Finishing Up

Right now we have some good things, and some bad things. Addressing the bad things should make the good things even better. So let's keep going.

The main bad things are:

  • using setInterval inside our render method
  • not using the output of this.determineNextColourCombo()
  • we're not applying the CSS changes anywhere anyway

Let's start with the big issue: using setInterval inside our render method.

The React docs give us a better approach to this problem.

Let's use the React component lifecycle approach to address this issue:

+   public componentDidMount() {
+       this.interval = setInterval(() => this.updateGradient(), 1000);
+   }
+   public componentWillUnmount() {
+       clearInterval(this.interval);
+   }

    public render() {
-       setInterval(this.updateGradient.bind(this),2000);

        return (
            <div className="AnimatedBackground">

TypeScript isn't happy about us using this undefined interval property.

Now, this property doesn't need to be on the state in my opinion. It's a purely internal concept. I'm going to define a private class property for this instead.

private interval: any;

Wrap Up And Display

All the hard work is now done.

What we now need is the two interesting RGB values, which we can then use to create the next background attribute to apply to our div.

    public render() {
        const nextColourCombo = this.determineNextColourCombo();

        const css = {
            background:"-moz-linear-gradient(left, "+nextColourCombo[0]+" 0%, "+nextColourCombo[1]+" 100%)"

        return (
            <div className="AnimatedBackground" style={css}>hello</div>

Two Bugs

There are, unfortunately, two rather pesky little bugs to contend with.

The cause of the first is something of a guess. Here's the code:

            step: step + gradientSpeed
        console.log('step',step );

        if ( this.state.step >= 1 )
            // etc

I believe, but am not sure how to reliably evidence, that using this.state.step after previously changing the state of step with this.setState is the cause of the problem.

We can fix this bug by using the destructured step rather than this.state.step in the conditional:

-       if ( this.state.step >= 1 )
+       if ( step >= 1 )

And that seems to fix that.

The second bug is a bit more tricky.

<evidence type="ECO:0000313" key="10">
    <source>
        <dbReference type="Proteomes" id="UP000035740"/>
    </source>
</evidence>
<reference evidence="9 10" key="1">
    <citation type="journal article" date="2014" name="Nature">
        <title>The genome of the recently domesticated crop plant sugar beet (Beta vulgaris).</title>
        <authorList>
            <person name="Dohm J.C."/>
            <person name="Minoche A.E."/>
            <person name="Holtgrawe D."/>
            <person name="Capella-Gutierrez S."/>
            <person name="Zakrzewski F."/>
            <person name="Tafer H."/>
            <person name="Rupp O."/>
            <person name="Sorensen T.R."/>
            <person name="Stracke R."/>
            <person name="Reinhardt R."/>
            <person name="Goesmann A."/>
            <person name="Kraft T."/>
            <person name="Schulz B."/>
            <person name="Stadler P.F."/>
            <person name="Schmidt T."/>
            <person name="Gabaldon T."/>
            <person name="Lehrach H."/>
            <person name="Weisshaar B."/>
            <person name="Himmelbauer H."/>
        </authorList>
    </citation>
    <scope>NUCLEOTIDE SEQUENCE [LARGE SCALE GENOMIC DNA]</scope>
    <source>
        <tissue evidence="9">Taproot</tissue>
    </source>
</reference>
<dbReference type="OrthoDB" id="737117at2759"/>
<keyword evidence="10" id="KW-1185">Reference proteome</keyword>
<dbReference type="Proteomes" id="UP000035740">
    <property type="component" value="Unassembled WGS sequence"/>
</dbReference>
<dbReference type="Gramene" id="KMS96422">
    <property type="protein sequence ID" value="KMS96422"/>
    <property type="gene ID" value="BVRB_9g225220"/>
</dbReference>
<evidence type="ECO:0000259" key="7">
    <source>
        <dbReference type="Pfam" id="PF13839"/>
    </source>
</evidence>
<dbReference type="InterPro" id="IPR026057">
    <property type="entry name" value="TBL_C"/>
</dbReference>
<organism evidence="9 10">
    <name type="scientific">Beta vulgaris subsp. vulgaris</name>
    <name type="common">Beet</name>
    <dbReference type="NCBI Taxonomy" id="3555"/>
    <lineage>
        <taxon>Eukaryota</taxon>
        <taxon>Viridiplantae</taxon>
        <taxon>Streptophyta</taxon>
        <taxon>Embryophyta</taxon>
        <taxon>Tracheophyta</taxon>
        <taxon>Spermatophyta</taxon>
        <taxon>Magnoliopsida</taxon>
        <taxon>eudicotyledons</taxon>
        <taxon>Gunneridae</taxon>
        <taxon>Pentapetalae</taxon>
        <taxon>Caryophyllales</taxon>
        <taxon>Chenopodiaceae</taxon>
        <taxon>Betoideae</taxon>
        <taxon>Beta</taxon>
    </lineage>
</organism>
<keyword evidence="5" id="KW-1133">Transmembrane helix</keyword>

Watch the video for a better understanding of the exact problem. It's a visual thing. We see a 'flicker' when the conditional is triggered.

Again, my solution to this is a guess as to why this works.

        if ( step >= 1 )
-           this.setState({
-               step: step % 1
-           });

            this.state.colourIndices[0] = this.state.colourIndices[1];
            this.state.colourIndices[2] = this.state.colourIndices[3];

            // pick two new target colour indices
            // do not pick the same as the current one
            this.state.colourIndices[1] = ( this.state.colourIndices[1] + Math.floor( 1 + Math.random() * (colours.length - 1))) % colours.length;
            this.state.colourIndices[3] = ( this.state.colourIndices[3] + Math.floor( 1 + Math.random() * (colours.length - 1))) % colours.length;

+           this.setState({
+               step: step % 1
+           });

Simply moving the second update of the component's state to after the logic has been evaluated 'fixes' the problem. My best guess here is that there's a momentary delay - the flicker - whilst the rest of the computation happens.

By shifting the second call of this.setState to after the logic is evaluated, we get a much smoother experience.

And that's it. We have migrated Mario Klingemann's code to TypeScript.

As mentioned right at the start of this tutorial, a possibly preferable solution to this problem is to use CSS3 transitions / animations instead. That said, I hope you found this process useful, and that you fall in love with TypeScript, as I have.

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# Title Duration
1 Super Mario 12:09
2 How, and Why 17:06
3 Finishing Up 06:10